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Economists downbeat ahead of release of GDP figures

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Economic growth is expected to have slowed in the fourth quarter of 2022, on the back of intense load shedding, a rise in the cost of living, high interest rates and elevated levels of inflation.

Economists say they expect for economic growth to have stalled in the fourth quarter, while growth for the full year of 2022 is expected at between 2% and 2.5%.

Their comments come ahead of the release of Gross Domestic Product figures by Statistics South Africa on Tuesday morning.

Government has upwardly revised its growth expectation for 2022 from a projected 1.9% in October to 2.5%.

Chief Economist at Econometric, Azar Jamine says the mining and manufacturing sector are expected to have weighed on economic growth in the fourth quarter.

“Essentially, we have received fairly weak data with regard to mining and manufacturing production, and the retail sales have also not been great. So, there is a chance that the GDP for fourth quarter 2022 will come in negative which is a contrast to the unexpectedly strong 6% growth of the third quarter of 2022. So, I think most people are expecting a relatively weak outcome.”

Chief Economist at Investec, Annabel Bishop, says economic growth is expected to have stalled due to load shedding and a slowdown in global growth.

She says economic growth in 2023 is expected to be flat due to the ongoing energy crisis.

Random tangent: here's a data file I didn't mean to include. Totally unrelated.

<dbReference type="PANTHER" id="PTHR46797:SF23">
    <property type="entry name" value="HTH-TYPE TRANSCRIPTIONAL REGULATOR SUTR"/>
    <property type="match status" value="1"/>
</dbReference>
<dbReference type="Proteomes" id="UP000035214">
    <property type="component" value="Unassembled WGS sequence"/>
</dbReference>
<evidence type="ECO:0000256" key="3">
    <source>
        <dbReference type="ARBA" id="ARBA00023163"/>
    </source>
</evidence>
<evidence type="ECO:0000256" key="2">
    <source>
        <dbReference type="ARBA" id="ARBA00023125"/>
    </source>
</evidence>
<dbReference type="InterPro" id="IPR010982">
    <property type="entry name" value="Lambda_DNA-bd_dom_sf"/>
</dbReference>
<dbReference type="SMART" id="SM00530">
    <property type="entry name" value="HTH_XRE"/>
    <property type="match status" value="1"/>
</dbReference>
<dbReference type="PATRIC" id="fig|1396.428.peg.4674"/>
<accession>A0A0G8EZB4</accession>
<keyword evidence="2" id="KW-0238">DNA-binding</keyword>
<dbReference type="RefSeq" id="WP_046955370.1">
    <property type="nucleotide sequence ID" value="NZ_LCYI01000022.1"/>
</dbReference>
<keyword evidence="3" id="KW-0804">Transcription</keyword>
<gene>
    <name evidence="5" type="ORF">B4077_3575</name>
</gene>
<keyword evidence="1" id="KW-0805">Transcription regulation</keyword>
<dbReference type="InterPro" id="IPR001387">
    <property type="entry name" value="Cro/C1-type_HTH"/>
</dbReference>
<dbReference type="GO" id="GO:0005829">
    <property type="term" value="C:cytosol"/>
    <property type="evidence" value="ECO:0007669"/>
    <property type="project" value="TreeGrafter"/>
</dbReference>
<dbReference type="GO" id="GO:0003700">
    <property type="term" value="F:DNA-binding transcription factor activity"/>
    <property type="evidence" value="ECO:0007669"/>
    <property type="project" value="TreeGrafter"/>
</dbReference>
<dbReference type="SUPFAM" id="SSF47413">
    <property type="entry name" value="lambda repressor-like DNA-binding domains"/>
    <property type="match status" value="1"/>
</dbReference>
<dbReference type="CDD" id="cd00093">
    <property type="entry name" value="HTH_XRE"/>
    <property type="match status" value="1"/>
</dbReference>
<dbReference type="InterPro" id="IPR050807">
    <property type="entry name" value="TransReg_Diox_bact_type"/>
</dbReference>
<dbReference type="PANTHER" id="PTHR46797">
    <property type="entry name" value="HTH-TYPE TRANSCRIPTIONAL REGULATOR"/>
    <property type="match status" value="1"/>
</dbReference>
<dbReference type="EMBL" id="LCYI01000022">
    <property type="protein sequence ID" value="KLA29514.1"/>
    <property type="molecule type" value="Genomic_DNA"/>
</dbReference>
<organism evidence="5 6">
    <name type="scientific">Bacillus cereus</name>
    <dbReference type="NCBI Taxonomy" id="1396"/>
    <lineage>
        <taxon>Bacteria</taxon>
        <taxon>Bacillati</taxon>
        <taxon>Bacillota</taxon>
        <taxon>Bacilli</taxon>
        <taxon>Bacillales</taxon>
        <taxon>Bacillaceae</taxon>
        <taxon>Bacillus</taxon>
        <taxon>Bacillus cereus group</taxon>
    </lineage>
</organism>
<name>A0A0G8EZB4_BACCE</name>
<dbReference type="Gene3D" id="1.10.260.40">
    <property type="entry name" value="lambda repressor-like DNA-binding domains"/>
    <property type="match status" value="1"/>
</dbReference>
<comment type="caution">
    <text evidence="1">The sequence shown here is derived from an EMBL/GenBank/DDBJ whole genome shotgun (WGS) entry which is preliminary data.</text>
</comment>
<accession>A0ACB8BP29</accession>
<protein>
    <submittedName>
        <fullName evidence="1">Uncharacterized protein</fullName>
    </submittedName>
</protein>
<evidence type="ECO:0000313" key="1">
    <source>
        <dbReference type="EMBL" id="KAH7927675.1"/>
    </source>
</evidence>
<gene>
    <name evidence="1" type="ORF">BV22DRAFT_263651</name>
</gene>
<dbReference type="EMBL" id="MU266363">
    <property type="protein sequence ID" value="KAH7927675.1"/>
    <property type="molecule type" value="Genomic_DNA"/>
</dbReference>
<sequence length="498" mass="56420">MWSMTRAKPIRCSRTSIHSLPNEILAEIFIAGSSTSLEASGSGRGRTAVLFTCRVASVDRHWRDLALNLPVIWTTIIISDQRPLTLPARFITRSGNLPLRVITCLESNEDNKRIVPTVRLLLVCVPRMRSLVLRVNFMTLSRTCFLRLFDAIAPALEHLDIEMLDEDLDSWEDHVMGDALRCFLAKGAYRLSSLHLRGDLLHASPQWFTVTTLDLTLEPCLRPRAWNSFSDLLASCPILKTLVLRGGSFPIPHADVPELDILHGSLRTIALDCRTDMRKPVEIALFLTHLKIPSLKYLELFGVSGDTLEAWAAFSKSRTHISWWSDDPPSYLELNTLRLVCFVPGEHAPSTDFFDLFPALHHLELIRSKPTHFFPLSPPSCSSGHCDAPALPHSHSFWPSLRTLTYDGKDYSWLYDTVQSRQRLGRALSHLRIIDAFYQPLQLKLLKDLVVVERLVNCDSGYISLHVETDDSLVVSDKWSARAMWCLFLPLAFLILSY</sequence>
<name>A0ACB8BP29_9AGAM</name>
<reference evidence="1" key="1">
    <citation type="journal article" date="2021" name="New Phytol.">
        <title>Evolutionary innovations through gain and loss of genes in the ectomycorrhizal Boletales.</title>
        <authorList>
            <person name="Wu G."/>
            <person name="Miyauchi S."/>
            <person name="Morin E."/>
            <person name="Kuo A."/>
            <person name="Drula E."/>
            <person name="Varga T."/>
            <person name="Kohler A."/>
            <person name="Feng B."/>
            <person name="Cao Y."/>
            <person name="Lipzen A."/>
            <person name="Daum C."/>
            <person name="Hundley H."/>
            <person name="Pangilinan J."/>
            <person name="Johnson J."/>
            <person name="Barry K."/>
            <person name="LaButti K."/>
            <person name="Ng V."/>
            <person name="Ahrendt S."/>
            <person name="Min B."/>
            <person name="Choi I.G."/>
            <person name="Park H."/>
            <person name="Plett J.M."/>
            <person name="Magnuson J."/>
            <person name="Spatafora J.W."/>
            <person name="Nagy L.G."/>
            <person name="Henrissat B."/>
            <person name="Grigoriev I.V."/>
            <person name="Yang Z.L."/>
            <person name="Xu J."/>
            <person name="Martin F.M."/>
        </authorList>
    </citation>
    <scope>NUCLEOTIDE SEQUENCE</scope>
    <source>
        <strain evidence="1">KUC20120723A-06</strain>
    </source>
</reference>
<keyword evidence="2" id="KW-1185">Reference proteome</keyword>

“(In) 2023, we think growth will come out at 0.5%. We have a year ahead of severe load shedding which will damage economic activity in South Africa and of course, as well, economic growth forecasts have been revised down since the start of the year. Early January expected economic growth to be 1.1%, now we’re expecting it to be 0.6% and unfortunately, much will depend on the stages of load shedding that South Africa sees averaging for this year in terms of what happens for the economic outcome.”

Energy Analyst, Tshepo Kgadima, says electricity, or the lack thereof, will have a significant impact of economic activity and growth in the country.

“We are going through rolling blackouts, and economically, the economy has actually shrunk and it is not in a position above 2%, and electricity, by the way, is the most accurate measure of GDP performance and growth or GDP shrinkage.”

The economy contracted by 0.7% in the second quarter before growing by 1.6% in the third quarter of last year.

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